You can even swing across the border from one country to the other
There is a little village southwest of China‘s Yunnan Province where, by simply stepping across a line on the ground, you will have crossed into another country, from China to Myanmar. Or vice versa.
Half-Chinese, half-Myanmar, this unique village divided by the China-Myanmar border has two names. The Chinese territory called Yinjing can be accessed from Ruili City, in China’s Yunnan Province. From Yinjing, look for a yellow line on the ground. Cross it, and you will be in Mangxiu, the Burmese side of the village.
You might need to keep your eyes peeled for the border line, because it is not an elaborately or ceremonially marked border. There are no security guards positioned there. In fact, the line is so simply drawn, it is even defined at some parts of the village by a painted yellow line on a road, a ditch, or some scaffolding. The most noticeable marking of the division is made using colours – the ground at some places is divided by a line, and painted yellow on one side, white on the other. If you’re in the white half, and you’re in Myanmar. Step over to the yellow half, and you’re in China!
The villagers of Yinjing and Mangxiu live in harmony with one another, and the architecture of the area is a testament to their cultural integration. Buddhist temples featuring the Burmese-style gilded golden cone-shaped tip are quite a common sight in the village.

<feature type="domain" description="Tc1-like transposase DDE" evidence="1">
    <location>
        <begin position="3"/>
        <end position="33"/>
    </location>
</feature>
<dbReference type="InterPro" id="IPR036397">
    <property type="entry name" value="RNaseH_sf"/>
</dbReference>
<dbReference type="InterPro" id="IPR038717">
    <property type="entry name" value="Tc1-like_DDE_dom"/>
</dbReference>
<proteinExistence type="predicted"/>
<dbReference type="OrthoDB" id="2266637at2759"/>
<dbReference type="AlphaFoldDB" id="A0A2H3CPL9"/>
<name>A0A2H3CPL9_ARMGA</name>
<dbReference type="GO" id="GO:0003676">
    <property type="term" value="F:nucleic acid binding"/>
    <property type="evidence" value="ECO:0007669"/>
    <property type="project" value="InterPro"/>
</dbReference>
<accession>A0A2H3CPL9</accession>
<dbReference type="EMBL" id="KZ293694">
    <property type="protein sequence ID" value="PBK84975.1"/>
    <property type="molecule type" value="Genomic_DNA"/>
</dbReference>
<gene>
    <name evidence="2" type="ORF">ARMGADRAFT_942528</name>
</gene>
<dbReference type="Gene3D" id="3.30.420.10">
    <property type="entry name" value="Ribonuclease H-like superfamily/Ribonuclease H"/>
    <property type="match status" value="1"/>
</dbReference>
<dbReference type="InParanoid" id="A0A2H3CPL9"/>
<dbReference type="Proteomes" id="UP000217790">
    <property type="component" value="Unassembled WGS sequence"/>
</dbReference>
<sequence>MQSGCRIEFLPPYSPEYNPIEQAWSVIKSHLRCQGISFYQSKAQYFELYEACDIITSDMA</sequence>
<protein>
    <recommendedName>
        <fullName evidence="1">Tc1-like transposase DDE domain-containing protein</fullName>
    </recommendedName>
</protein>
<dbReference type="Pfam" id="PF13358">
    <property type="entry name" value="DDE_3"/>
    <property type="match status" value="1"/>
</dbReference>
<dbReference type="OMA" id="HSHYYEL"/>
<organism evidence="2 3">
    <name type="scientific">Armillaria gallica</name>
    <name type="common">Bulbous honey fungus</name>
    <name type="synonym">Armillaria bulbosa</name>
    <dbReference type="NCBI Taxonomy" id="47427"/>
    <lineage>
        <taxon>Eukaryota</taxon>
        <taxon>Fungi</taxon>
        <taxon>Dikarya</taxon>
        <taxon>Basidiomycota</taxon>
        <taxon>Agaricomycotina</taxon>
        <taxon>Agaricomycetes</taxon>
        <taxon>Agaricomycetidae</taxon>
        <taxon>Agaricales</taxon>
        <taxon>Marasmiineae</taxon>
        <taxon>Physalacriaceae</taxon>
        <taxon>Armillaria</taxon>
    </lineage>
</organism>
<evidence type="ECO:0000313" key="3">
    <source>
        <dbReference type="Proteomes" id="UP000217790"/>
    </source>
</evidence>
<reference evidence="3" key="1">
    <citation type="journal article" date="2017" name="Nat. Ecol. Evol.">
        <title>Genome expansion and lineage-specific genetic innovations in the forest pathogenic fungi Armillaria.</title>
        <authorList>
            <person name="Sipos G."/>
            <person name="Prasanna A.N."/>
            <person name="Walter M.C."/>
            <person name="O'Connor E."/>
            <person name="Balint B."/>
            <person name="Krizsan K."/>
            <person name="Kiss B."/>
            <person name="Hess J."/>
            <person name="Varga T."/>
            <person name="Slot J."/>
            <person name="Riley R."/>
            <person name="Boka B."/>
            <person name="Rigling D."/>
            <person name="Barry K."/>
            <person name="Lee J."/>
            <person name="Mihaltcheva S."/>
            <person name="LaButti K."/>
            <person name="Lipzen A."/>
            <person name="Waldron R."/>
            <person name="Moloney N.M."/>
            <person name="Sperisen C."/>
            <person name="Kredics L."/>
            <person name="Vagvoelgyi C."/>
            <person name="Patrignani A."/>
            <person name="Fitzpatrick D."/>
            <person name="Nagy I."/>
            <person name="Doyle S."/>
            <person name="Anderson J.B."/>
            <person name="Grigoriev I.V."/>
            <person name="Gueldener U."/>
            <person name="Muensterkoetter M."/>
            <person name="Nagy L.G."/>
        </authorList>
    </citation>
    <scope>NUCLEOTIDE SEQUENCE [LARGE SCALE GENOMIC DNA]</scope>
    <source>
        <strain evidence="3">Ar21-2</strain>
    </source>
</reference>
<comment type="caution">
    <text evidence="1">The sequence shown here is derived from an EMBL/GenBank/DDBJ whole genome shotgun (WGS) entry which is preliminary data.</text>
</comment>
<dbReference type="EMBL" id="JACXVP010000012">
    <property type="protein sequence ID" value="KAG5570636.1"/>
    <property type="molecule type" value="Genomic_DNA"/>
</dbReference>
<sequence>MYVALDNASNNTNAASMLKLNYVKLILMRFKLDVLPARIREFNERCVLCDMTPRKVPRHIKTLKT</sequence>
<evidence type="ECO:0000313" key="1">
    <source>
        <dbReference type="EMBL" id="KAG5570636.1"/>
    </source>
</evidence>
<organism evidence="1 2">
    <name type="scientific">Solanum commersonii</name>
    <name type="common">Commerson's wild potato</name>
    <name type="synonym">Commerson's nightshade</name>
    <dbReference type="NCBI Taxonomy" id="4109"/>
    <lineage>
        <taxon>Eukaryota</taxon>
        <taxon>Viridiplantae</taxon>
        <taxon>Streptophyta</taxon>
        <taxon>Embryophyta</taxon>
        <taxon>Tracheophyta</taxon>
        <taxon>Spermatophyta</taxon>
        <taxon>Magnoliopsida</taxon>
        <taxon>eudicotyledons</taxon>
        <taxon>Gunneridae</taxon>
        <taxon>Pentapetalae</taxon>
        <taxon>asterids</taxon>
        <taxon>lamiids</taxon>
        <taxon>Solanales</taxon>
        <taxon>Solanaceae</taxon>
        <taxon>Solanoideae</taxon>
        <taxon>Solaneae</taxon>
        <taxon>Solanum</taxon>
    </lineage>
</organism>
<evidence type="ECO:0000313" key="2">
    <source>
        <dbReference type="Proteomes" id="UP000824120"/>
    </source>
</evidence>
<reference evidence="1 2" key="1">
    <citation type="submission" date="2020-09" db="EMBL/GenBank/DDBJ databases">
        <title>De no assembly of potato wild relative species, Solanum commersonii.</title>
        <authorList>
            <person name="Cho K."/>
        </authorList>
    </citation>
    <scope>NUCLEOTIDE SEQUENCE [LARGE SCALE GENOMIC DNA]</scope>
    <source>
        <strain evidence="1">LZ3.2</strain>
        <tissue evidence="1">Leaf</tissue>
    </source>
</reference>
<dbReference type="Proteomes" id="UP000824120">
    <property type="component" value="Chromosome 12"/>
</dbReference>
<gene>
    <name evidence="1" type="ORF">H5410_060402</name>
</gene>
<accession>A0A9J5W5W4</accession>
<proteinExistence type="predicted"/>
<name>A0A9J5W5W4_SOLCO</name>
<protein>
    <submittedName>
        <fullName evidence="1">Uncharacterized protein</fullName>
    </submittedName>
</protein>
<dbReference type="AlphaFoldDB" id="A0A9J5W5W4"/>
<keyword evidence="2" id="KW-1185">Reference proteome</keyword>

Many of the villagers come from the same ethnic group, the Dai, and so many of them share a common language and common cultural traditions. While the Dai are officially recognised as one of China’s ethnic minorities, they have a shared heritage with the Lao and Thai people, and they live in China, Laos, Thailand and Myanmar. In fact, Myanmar has the largest population of Dai people, followed by China’s Yunnan region. In the mornings, many children from the Burmese half of the village as well as the rest of Myanmar would cross the border to attend school at the Chinese half.
As more and more tourists visit the village, more landmarks have been set up to highlight the unique, almost seamless linking of two nations in a playful way. Some are really interactive, like a swing above the border line – you enter Myanmar when you swing forward, and then you’re back in China in mere seconds as you swing backward. (And vice versa, depending on which direction you are facing.)
More quirky markers include this tree curved right over the border line, thus gaining the name “One Tree Two Nations”:
There’s also a little hut that straddles the border:
One of our favourite landmarks is this double well sitting on the border line. Visitors can stand at the left to draw water from China, and then cross over in just a few steps to get water from Myanmar. Would the water taste different, even if it’s just in your head? You’ll have to visit to find out!